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Investigating Convergence of the U.S. Regions: A Time-Series Analysis


  • Kane, Richard


Most economists conclude that the U.S. regions have converged in per capita earnings during a majority of the 20th century, though controversy abounds over the methods employed to test for such convergence. Using time-series techniques, this paper finds evi - dence that the U.S. regions have conditionally converged in per capita earnings. The findings in this paper differ from cross-sectional studies, which implicitly assume that all regions converge toward the same steady-state and at the same rate. The findings in this paper differ from other time-series studies with its use of recursive parameter estimates.1

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  • Kane, Richard, 2001. "Investigating Convergence of the U.S. Regions: A Time-Series Analysis," Journal of Regional Analysis and Policy, Mid-Continent Regional Science Association, vol. 31(1).
  • Handle: RePEc:ags:jrapmc:132184

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    References listed on IDEAS

    1. N. Gregory Mankiw & David Romer & David N. Weil, 1992. "A Contribution to the Empirics of Economic Growth," The Quarterly Journal of Economics, Oxford University Press, vol. 107(2), pages 407-437.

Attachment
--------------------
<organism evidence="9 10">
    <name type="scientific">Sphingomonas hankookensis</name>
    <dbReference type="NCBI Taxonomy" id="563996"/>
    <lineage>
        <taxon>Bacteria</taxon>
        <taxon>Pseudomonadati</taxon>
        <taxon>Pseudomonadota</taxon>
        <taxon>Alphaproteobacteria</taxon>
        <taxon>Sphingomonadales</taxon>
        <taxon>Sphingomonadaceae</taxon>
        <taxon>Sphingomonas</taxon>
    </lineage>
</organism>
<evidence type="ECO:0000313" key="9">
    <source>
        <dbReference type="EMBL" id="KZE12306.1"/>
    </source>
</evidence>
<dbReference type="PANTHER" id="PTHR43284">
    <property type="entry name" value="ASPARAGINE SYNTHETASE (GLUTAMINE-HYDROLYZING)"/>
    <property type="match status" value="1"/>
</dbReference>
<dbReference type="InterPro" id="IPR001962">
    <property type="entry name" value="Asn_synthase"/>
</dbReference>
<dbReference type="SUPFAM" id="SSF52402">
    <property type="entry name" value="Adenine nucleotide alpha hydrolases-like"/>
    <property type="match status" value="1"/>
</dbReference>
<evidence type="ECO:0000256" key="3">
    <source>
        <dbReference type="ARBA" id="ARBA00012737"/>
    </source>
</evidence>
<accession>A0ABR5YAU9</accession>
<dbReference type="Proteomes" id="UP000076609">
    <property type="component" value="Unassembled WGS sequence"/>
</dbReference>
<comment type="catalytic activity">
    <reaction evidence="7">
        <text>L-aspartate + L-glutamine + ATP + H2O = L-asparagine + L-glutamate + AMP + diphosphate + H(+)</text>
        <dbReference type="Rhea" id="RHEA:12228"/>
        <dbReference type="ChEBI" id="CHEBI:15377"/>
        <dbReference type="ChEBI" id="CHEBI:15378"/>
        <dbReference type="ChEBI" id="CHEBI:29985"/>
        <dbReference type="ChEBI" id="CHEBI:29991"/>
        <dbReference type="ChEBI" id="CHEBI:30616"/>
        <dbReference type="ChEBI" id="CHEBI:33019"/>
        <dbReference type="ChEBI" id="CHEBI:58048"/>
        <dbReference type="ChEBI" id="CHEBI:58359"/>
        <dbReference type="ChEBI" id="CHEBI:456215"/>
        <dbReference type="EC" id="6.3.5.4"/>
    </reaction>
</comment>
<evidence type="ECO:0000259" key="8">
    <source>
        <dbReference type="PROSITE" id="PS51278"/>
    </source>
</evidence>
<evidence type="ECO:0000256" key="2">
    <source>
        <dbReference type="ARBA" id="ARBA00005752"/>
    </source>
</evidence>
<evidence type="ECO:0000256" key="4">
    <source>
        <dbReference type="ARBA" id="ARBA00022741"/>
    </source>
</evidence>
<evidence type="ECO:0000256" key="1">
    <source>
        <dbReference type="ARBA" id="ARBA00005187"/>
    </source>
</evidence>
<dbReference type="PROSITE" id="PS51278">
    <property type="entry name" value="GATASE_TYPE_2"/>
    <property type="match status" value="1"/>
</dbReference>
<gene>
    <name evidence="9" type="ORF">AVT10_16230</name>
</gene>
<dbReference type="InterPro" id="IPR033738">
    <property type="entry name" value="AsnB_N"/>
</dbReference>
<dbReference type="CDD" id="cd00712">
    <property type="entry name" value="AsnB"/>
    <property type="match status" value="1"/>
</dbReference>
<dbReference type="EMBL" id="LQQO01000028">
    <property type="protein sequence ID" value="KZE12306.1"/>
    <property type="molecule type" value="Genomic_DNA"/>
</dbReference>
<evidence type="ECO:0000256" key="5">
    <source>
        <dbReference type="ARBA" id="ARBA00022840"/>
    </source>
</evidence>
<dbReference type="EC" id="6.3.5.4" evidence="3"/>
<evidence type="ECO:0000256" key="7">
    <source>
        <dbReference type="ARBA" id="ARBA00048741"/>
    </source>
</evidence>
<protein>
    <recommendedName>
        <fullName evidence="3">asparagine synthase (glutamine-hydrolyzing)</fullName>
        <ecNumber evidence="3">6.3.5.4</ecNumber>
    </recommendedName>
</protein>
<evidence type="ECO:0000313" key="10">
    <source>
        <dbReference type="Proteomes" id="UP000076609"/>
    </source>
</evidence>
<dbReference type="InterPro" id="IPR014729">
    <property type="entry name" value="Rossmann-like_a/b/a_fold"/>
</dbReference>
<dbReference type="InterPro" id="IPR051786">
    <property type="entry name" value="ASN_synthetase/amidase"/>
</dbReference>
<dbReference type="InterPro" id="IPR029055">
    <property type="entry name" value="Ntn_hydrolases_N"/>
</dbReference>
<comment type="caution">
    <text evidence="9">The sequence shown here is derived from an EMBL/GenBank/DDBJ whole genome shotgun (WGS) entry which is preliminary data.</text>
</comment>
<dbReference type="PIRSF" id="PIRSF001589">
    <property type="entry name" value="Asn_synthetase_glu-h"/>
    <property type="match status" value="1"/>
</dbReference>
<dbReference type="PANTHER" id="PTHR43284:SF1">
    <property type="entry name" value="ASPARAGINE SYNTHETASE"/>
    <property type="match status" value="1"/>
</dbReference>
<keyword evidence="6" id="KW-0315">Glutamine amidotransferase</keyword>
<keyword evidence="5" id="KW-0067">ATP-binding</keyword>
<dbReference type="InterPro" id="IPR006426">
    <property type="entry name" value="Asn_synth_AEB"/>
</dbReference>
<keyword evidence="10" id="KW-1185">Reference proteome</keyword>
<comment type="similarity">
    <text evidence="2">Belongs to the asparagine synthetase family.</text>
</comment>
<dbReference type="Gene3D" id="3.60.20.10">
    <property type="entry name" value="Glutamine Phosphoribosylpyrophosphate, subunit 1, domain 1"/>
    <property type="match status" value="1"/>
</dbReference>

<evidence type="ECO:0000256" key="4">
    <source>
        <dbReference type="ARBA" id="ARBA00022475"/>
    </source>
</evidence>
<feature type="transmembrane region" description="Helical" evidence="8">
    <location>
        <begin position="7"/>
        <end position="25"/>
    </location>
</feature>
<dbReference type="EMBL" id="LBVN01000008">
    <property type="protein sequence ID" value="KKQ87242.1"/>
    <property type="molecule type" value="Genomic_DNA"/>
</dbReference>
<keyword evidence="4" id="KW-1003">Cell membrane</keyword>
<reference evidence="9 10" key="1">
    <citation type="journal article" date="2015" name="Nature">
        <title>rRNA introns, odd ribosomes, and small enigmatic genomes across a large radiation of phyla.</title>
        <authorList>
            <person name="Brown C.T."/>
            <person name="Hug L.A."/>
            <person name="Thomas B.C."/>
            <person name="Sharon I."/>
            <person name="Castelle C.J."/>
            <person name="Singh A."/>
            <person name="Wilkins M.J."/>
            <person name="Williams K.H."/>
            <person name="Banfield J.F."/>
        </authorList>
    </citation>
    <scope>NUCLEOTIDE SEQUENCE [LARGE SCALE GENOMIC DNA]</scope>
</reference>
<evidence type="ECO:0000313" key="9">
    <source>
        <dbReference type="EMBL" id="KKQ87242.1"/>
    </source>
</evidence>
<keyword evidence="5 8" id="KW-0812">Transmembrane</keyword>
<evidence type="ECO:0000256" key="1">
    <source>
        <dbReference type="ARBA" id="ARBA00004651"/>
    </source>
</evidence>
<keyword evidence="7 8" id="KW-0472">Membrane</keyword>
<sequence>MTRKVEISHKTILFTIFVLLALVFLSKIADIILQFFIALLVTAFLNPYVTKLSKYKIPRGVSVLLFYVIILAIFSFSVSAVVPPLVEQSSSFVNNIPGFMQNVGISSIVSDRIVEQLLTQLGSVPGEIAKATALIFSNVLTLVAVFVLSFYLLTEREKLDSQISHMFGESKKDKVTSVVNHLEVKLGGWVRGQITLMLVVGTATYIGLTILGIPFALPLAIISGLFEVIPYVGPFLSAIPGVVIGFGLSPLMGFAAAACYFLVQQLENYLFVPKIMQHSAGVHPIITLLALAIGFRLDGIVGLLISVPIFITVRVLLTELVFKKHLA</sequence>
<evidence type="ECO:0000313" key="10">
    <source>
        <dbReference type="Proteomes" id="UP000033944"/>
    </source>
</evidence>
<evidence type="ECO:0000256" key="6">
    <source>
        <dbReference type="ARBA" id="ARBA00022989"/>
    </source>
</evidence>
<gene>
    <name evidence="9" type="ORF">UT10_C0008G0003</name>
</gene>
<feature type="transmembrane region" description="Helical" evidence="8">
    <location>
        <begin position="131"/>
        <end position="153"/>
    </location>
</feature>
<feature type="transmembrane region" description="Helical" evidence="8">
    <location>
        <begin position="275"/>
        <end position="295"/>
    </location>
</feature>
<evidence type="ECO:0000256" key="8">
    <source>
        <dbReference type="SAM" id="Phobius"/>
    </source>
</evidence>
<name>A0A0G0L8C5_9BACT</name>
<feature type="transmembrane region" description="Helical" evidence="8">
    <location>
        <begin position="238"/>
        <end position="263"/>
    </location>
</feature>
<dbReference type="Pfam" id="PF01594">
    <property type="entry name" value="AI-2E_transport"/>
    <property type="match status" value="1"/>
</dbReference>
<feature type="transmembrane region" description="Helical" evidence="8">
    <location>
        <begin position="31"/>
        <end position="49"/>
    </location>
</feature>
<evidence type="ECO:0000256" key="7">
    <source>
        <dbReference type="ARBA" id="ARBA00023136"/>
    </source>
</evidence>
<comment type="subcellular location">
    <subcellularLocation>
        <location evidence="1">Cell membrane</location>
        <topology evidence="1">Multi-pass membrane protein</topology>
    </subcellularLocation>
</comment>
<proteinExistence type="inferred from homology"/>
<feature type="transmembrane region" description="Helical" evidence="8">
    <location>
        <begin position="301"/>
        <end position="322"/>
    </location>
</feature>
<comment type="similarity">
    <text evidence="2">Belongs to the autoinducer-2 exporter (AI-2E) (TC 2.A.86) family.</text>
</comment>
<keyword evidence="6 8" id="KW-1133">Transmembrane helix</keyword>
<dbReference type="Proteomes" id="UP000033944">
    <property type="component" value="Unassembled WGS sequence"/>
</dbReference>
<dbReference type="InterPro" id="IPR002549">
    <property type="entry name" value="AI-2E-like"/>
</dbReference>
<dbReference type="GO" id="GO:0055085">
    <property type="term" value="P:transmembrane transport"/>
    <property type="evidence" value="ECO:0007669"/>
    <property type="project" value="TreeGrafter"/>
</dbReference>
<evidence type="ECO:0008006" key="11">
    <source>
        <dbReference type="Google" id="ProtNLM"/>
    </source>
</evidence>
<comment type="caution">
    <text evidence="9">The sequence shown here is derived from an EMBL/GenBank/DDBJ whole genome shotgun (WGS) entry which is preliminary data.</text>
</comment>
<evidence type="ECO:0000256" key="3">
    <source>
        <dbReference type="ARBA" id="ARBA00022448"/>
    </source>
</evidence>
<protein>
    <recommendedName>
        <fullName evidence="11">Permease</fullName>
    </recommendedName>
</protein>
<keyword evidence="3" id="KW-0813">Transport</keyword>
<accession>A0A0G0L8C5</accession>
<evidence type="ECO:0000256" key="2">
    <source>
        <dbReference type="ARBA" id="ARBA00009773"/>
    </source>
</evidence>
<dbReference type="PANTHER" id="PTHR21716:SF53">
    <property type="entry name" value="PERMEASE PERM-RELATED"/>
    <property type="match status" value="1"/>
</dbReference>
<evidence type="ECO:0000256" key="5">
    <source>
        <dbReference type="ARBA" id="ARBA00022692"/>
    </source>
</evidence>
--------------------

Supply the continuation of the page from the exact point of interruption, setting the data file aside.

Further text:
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    Cited by:

    1. Fallahi, Firouz, 2011. "Convergence of Total Health Expenditure as a Share of GDP: Evidence from Selected OECD Countries," MPRA Paper 51324, University Library of Munich, Germany.
    2. Mariusz Prochniak & Bartosz Witkowski, 2016. "On The Use Of Panel Stationarity Tests In Convergence Analysis: Empirical Evidence For The Eu Countries," Equilibrium. Quarterly Journal of Economics and Economic Policy, Institute of Economic Research, vol. 11(1), pages 77-96, March.
    3. George Hammond, 2006. "A time series analysis of U.S. metropolitan and non-metropolitan income divergence," The Annals of Regional Science, Springer;Western Regional Science Association, vol. 40(1), pages 81-94, March.
    4. Fousekis, Panos, 2007. "Convergence of Relative State-level Per Capita Incomes in the United States Revisited," Journal of Regional Analysis and Policy, Mid-Continent Regional Science Association, vol. 37(2).

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    Financial Economics;


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